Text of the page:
BURNETT CORNERS — While some parts of the area had rain and storms on the weekend, the Dodge County Antique Power Club enjoyed sunny days and only a shower of rain on Saturday evening when they hosted their annual show at the club’s farm at Burnett Corners in early August.
Visitors saw demonstrations of numerous pieces of equipment including threshing machines, stone crushers, steam engines, blacksmithing and more. Throughout the grounds old machines motored around, prompting questions from curious visitors. On Aug. 3, old-time tractor buffs tested the power of their tractors and their skills in driving them during the tractor pull.
Oliver tractors and Bolens equipment were featured and had the spot of honor in the center of the grounds and in the special display barn.
Several years ago the club received, as a donation, a historic barn that was moved to the grounds and completely restored. The project was completed this year with the addition of the barn quilt and is now the display area for a vast collection of milking machines and equipment as well as other barn tools and gadgets.
The restored school house, also donated to the club and moved to the grounds, houses numerous smaller items of interest to families attending the event.
A permanent blacksmith shop on the grounds served not only as a place to demonstrate the craft but also as a place to repair pieces of the old-time equipment.
Collectors come from all over the state and surrounding states to the show. Some come just to see. Some come to bring their own equipment and enjoy the opportunity to use it and talk with others about it.
Throughout the grounds at the Dodge County show there were numerous steam engines, full size and scale models. The machines performed the power to operate a variety of pieces of equipment while visitors watched and reminisced.
Jeff Bloemers came from Sheboygan County with his half-scale steam engine. He connected it with a belt to a buck saw to provide the power to cut slabs of wood coming off the larger saw that was in the building next to him cutting logs.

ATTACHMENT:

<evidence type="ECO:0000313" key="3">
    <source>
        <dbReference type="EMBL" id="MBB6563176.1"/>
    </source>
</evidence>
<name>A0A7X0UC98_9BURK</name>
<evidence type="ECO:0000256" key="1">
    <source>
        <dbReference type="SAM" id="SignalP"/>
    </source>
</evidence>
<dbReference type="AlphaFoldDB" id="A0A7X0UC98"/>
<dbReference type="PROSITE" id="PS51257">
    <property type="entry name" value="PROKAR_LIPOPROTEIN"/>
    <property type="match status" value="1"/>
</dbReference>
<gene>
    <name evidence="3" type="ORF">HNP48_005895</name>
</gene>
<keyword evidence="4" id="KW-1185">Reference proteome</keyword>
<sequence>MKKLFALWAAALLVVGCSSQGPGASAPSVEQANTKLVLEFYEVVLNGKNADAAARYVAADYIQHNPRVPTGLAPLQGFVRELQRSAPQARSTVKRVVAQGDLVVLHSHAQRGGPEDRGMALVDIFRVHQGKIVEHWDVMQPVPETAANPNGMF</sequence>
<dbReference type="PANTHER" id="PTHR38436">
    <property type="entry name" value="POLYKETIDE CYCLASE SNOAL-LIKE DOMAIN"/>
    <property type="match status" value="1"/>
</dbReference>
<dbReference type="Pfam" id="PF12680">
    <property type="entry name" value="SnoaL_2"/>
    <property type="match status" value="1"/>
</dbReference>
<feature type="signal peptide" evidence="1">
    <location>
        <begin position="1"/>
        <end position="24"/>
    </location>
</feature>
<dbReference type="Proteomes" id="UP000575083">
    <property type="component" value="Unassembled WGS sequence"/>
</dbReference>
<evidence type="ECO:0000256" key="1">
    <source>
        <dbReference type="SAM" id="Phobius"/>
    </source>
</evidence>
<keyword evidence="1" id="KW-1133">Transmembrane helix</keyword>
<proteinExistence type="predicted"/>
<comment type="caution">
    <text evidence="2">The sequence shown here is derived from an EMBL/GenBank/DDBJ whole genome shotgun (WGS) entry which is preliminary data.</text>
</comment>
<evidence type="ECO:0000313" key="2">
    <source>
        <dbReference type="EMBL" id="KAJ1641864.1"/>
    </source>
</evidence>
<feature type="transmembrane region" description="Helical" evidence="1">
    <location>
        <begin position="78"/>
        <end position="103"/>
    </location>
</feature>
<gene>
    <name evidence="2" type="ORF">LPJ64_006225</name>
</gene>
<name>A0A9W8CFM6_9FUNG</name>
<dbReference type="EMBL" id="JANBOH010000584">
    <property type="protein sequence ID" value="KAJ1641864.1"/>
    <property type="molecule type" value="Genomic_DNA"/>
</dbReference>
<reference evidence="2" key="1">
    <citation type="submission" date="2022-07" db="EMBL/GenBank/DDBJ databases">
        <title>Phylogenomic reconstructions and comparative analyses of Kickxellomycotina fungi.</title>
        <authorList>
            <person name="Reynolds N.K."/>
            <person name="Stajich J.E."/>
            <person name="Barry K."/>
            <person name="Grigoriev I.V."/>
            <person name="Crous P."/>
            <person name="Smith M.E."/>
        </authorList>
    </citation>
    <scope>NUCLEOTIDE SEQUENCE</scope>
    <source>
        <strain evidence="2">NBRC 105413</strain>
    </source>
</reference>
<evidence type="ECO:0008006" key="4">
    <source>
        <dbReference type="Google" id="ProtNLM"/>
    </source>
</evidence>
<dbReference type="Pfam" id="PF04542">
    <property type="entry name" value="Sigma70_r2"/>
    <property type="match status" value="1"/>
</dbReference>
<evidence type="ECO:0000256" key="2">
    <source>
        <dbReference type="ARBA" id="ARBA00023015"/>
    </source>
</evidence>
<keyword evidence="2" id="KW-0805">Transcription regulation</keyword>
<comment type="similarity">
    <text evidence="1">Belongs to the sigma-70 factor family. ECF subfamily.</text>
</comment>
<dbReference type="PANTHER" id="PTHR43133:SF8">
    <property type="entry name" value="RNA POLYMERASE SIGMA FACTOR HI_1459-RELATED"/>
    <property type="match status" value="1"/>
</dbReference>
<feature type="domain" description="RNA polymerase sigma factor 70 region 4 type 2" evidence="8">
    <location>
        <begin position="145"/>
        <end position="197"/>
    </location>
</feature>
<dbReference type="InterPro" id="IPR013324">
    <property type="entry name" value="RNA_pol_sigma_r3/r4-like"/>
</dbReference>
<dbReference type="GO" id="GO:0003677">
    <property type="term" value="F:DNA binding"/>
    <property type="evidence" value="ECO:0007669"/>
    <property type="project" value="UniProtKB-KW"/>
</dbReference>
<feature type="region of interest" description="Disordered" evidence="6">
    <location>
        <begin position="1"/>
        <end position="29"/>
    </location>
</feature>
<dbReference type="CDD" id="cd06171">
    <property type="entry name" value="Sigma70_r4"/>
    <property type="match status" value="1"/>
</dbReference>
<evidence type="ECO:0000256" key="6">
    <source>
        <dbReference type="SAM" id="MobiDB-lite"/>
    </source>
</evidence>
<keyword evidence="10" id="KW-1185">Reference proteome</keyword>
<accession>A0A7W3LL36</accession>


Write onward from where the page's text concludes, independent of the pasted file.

Bloemers has been interested in the old-time steam engines since he saw the first one when he was just 12 years old.
“I fell in love with the machine and always wanted one but it isn’t always practical to own a full-size steam engine,” he said.
He said when he was in his 20s he attended a show in Illinois and saw a half-scale model and became interested in buying one. He found someone who made them and eventually located one he could buy used. Ten years later the same man who sold him the steam engine also sold him a half-scale saw mill.
He has had his equipment for 20 years and has also gotten involved with the Wisconsin Historical Steam Association’s Steam School. Each year that organization teaches 40 students how to build and operate a steam engine.
Bloemers, who is one of the instructors at the three-day event, said students range in age from 12 years old to some in their 80s.
One of the things the students learn is about the safety of these engines. Machining skills are needed for the mechanical part of building a steam engine — whether full size or scale model — but welding the boiler requires special certification as a welder. Steam engine boilers must also be inspected for safety before they are put to use.
This will be the 16th year for the school, and it will be held at Edgar. Prior to this year it has been held at the Rock River show in Edgerton.